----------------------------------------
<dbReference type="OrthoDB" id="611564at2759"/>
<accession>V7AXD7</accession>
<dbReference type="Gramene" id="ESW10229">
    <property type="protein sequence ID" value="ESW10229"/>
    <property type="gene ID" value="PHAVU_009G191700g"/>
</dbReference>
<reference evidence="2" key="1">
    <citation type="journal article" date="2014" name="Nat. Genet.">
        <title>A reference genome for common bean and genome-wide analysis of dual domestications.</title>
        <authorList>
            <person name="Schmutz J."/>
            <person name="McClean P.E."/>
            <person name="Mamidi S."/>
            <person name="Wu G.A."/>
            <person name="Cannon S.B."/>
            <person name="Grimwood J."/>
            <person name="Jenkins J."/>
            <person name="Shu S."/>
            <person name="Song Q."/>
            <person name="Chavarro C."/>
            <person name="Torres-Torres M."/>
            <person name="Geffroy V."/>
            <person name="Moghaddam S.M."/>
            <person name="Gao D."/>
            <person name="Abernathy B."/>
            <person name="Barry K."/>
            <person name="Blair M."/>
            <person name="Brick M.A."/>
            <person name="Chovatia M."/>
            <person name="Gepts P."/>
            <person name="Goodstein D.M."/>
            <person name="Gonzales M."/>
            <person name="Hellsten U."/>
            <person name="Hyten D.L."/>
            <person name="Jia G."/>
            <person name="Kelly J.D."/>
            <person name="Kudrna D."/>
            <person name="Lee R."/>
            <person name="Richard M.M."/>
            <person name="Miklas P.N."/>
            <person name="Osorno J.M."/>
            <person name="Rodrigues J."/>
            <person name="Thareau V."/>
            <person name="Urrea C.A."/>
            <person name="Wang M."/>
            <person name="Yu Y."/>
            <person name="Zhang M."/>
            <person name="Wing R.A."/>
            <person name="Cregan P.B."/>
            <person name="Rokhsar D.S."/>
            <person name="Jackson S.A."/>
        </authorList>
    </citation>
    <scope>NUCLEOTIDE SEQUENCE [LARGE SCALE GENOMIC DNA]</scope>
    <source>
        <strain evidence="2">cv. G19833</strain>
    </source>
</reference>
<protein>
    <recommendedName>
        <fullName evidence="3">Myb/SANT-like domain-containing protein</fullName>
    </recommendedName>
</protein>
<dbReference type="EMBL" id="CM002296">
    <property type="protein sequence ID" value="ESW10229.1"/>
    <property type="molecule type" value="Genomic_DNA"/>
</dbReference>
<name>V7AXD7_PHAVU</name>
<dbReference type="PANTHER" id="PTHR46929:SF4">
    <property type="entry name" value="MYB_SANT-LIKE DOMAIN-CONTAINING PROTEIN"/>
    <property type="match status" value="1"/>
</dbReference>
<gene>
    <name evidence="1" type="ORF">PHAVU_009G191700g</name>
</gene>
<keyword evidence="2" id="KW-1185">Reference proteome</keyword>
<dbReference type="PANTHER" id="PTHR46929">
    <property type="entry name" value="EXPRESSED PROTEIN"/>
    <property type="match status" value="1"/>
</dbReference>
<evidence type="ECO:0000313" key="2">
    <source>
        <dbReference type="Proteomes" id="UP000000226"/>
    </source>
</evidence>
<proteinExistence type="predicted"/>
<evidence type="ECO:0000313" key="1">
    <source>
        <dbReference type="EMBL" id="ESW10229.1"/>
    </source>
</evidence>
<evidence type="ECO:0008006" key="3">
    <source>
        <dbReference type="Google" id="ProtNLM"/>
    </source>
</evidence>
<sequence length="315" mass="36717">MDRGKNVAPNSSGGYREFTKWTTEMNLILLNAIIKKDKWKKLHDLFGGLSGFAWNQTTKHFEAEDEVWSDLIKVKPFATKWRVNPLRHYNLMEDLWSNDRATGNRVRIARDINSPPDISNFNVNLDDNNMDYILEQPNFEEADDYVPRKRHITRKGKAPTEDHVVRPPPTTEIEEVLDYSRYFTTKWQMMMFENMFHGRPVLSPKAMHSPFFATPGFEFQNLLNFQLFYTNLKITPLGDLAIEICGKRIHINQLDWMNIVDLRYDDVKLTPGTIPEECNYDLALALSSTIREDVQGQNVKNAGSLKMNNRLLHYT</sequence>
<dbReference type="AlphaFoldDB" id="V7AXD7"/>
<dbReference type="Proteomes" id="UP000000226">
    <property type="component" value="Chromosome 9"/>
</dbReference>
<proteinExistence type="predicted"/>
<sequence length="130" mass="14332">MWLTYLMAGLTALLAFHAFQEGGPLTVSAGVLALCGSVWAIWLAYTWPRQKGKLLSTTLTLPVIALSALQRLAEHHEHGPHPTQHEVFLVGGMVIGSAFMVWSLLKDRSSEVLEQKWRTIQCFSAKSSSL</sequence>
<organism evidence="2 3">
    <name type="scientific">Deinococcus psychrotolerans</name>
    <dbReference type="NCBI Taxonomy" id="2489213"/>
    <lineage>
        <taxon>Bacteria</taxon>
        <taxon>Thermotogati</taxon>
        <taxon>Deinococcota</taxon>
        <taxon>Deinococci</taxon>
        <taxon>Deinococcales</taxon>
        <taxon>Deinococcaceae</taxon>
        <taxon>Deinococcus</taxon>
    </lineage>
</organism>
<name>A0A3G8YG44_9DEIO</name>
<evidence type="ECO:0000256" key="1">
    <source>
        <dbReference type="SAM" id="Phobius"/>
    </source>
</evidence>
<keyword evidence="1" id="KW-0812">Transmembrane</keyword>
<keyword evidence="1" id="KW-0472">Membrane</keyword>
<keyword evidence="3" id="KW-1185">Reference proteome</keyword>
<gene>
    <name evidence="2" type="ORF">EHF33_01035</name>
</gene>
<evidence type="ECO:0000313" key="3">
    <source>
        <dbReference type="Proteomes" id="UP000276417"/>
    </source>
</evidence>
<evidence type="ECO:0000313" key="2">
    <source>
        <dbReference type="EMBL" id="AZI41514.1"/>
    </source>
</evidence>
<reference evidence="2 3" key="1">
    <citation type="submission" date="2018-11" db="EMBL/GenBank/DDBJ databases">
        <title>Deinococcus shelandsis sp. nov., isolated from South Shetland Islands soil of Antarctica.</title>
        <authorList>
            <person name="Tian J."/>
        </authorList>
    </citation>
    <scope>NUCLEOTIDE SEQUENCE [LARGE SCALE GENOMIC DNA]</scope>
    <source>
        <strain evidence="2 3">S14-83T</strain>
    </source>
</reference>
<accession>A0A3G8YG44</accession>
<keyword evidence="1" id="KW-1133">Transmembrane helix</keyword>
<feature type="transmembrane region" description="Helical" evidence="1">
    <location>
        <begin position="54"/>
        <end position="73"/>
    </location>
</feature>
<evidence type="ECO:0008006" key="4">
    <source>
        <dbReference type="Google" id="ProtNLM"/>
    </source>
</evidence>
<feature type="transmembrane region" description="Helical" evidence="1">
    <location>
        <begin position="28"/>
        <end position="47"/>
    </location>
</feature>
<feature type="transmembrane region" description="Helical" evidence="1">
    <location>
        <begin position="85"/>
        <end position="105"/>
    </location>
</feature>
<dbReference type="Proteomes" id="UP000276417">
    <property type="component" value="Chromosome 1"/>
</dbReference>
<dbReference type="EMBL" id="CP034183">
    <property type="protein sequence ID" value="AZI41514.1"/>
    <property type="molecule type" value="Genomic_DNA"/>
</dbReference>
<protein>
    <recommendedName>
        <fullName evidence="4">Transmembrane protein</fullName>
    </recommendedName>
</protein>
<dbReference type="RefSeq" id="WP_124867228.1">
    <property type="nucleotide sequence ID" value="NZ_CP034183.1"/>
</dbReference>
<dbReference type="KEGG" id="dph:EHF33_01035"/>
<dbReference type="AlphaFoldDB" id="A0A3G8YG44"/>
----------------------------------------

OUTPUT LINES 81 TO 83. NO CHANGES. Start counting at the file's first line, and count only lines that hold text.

<evidence type="ECO:0000313" key="2">
    <source>
        <dbReference type="Proteomes" id="UP000000226"/>